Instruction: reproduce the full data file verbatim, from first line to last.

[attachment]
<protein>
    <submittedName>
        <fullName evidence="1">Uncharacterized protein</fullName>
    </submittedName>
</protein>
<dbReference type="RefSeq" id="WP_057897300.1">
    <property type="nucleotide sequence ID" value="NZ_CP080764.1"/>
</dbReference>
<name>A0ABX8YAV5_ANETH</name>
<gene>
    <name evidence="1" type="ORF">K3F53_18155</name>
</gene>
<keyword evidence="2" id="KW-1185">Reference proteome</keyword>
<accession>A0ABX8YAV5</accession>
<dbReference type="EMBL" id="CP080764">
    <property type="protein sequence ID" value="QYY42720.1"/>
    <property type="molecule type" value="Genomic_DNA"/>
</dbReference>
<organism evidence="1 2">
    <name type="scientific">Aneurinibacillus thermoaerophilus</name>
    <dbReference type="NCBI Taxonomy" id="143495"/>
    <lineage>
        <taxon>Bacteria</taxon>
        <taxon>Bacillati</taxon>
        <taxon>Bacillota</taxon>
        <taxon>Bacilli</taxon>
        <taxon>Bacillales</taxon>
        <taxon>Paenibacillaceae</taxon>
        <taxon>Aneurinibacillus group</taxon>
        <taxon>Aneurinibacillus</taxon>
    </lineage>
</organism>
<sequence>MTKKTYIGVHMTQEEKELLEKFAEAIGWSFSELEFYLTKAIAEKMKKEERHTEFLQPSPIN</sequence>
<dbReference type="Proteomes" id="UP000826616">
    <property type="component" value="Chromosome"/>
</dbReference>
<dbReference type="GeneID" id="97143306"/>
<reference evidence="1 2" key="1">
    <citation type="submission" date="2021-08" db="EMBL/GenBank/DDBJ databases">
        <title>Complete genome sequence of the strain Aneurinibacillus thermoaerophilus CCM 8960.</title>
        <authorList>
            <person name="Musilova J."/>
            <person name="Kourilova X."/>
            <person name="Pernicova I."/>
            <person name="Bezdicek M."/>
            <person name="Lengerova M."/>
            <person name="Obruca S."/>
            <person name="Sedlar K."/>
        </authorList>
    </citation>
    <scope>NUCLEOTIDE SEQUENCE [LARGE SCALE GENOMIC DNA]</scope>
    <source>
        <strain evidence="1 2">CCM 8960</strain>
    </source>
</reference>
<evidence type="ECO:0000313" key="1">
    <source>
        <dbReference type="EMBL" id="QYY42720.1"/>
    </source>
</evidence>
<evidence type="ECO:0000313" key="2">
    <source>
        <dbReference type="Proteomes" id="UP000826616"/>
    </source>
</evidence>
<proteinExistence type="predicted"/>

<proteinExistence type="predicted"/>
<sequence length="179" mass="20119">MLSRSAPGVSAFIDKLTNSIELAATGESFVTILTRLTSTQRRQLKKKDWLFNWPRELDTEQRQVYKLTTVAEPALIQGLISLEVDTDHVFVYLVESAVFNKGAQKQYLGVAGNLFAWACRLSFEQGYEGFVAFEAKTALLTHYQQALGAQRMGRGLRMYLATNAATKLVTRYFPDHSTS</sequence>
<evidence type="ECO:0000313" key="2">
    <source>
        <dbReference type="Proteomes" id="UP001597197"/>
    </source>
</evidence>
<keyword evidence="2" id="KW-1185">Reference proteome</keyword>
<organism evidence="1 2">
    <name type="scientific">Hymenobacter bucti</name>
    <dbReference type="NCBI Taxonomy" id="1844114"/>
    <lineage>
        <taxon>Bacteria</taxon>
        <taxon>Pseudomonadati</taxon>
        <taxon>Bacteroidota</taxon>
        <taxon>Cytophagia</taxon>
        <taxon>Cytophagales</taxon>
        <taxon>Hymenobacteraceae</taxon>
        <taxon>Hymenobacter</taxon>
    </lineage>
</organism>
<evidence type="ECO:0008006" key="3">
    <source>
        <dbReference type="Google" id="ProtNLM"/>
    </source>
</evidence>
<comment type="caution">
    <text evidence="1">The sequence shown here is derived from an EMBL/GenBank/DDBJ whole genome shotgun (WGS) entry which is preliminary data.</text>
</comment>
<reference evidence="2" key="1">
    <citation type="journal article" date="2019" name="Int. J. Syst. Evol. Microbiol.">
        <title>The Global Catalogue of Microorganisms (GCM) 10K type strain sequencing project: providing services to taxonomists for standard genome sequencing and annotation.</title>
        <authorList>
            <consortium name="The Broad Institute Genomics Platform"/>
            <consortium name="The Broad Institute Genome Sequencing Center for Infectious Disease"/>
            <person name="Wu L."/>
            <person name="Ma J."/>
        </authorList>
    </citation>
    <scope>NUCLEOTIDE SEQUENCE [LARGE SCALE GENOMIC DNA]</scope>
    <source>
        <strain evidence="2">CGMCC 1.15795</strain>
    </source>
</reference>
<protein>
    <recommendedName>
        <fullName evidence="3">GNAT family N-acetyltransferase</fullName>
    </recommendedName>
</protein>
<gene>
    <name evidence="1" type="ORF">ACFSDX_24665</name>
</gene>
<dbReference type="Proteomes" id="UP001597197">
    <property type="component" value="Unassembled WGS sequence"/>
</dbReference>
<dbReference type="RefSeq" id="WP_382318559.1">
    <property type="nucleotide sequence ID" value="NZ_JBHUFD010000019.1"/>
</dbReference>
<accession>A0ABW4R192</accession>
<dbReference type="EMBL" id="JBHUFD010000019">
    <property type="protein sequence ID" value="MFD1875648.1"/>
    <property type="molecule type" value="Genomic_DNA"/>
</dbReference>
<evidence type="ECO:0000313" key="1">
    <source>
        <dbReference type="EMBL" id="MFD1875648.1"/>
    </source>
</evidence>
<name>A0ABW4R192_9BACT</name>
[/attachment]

<protein>
    <submittedName>
        <fullName evidence="1">Uncharacterized protein</fullName>
    </submittedName>
</protein>
<dbReference type="RefSeq" id="WP_057897300.1">
    <property type="nucleotide sequence ID" value="NZ_CP080764.1"/>
</dbReference>
<name>A0ABX8YAV5_ANETH</name>
<gene>
    <name evidence="1" type="ORF">K3F53_18155</name>
</gene>
<keyword evidence="2" id="KW-1185">Reference proteome</keyword>
<accession>A0ABX8YAV5</accession>
<dbReference type="EMBL" id="CP080764">
    <property type="protein sequence ID" value="QYY42720.1"/>
    <property type="molecule type" value="Genomic_DNA"/>
</dbReference>
<organism evidence="1 2">
    <name type="scientific">Aneurinibacillus thermoaerophilus</name>
    <dbReference type="NCBI Taxonomy" id="143495"/>
    <lineage>
        <taxon>Bacteria</taxon>
        <taxon>Bacillati</taxon>
        <taxon>Bacillota</taxon>
        <taxon>Bacilli</taxon>
        <taxon>Bacillales</taxon>
        <taxon>Paenibacillaceae</taxon>
        <taxon>Aneurinibacillus group</taxon>
        <taxon>Aneurinibacillus</taxon>
    </lineage>
</organism>
<sequence>MTKKTYIGVHMTQEEKELLEKFAEAIGWSFSELEFYLTKAIAEKMKKEERHTEFLQPSPIN</sequence>
<dbReference type="Proteomes" id="UP000826616">
    <property type="component" value="Chromosome"/>
</dbReference>
<dbReference type="GeneID" id="97143306"/>
<reference evidence="1 2" key="1">
    <citation type="submission" date="2021-08" db="EMBL/GenBank/DDBJ databases">
        <title>Complete genome sequence of the strain Aneurinibacillus thermoaerophilus CCM 8960.</title>
        <authorList>
            <person name="Musilova J."/>
            <person name="Kourilova X."/>
            <person name="Pernicova I."/>
            <person name="Bezdicek M."/>
            <person name="Lengerova M."/>
            <person name="Obruca S."/>
            <person name="Sedlar K."/>
        </authorList>
    </citation>
    <scope>NUCLEOTIDE SEQUENCE [LARGE SCALE GENOMIC DNA]</scope>
    <source>
        <strain evidence="1 2">CCM 8960</strain>
    </source>
</reference>
<evidence type="ECO:0000313" key="1">
    <source>
        <dbReference type="EMBL" id="QYY42720.1"/>
    </source>
</evidence>
<evidence type="ECO:0000313" key="2">
    <source>
        <dbReference type="Proteomes" id="UP000826616"/>
    </source>
</evidence>
<proteinExistence type="predicted"/>

<proteinExistence type="predicted"/>
<sequence length="179" mass="20119">MLSRSAPGVSAFIDKLTNSIELAATGESFVTILTRLTSTQRRQLKKKDWLFNWPRELDTEQRQVYKLTTVAEPALIQGLISLEVDTDHVFVYLVESAVFNKGAQKQYLGVAGNLFAWACRLSFEQGYEGFVAFEAKTALLTHYQQALGAQRMGRGLRMYLATNAATKLVTRYFPDHSTS</sequence>
<evidence type="ECO:0000313" key="2">
    <source>
        <dbReference type="Proteomes" id="UP001597197"/>
    </source>
</evidence>
<keyword evidence="2" id="KW-1185">Reference proteome</keyword>
<organism evidence="1 2">
    <name type="scientific">Hymenobacter bucti</name>
    <dbReference type="NCBI Taxonomy" id="1844114"/>
    <lineage>
        <taxon>Bacteria</taxon>
        <taxon>Pseudomonadati</taxon>
        <taxon>Bacteroidota</taxon>
        <taxon>Cytophagia</taxon>
        <taxon>Cytophagales</taxon>
        <taxon>Hymenobacteraceae</taxon>
        <taxon>Hymenobacter</taxon>
    </lineage>
</organism>
<evidence type="ECO:0008006" key="3">
    <source>
        <dbReference type="Google" id="ProtNLM"/>
    </source>
</evidence>
<comment type="caution">
    <text evidence="1">The sequence shown here is derived from an EMBL/GenBank/DDBJ whole genome shotgun (WGS) entry which is preliminary data.</text>
</comment>
<reference evidence="2" key="1">
    <citation type="journal article" date="2019" name="Int. J. Syst. Evol. Microbiol.">
        <title>The Global Catalogue of Microorganisms (GCM) 10K type strain sequencing project: providing services to taxonomists for standard genome sequencing and annotation.</title>
        <authorList>
            <consortium name="The Broad Institute Genomics Platform"/>
            <consortium name="The Broad Institute Genome Sequencing Center for Infectious Disease"/>
            <person name="Wu L."/>
            <person name="Ma J."/>
        </authorList>
    </citation>
    <scope>NUCLEOTIDE SEQUENCE [LARGE SCALE GENOMIC DNA]</scope>
    <source>
        <strain evidence="2">CGMCC 1.15795</strain>
    </source>
</reference>
<protein>
    <recommendedName>
        <fullName evidence="3">GNAT family N-acetyltransferase</fullName>
    </recommendedName>
</protein>
<gene>
    <name evidence="1" type="ORF">ACFSDX_24665</name>
</gene>
<dbReference type="Proteomes" id="UP001597197">
    <property type="component" value="Unassembled WGS sequence"/>
</dbReference>
<dbReference type="RefSeq" id="WP_382318559.1">
    <property type="nucleotide sequence ID" value="NZ_JBHUFD010000019.1"/>
</dbReference>
<accession>A0ABW4R192</accession>
<dbReference type="EMBL" id="JBHUFD010000019">
    <property type="protein sequence ID" value="MFD1875648.1"/>
    <property type="molecule type" value="Genomic_DNA"/>
</dbReference>
<evidence type="ECO:0000313" key="1">
    <source>
        <dbReference type="EMBL" id="MFD1875648.1"/>
    </source>
</evidence>
<name>A0ABW4R192_9BACT</name>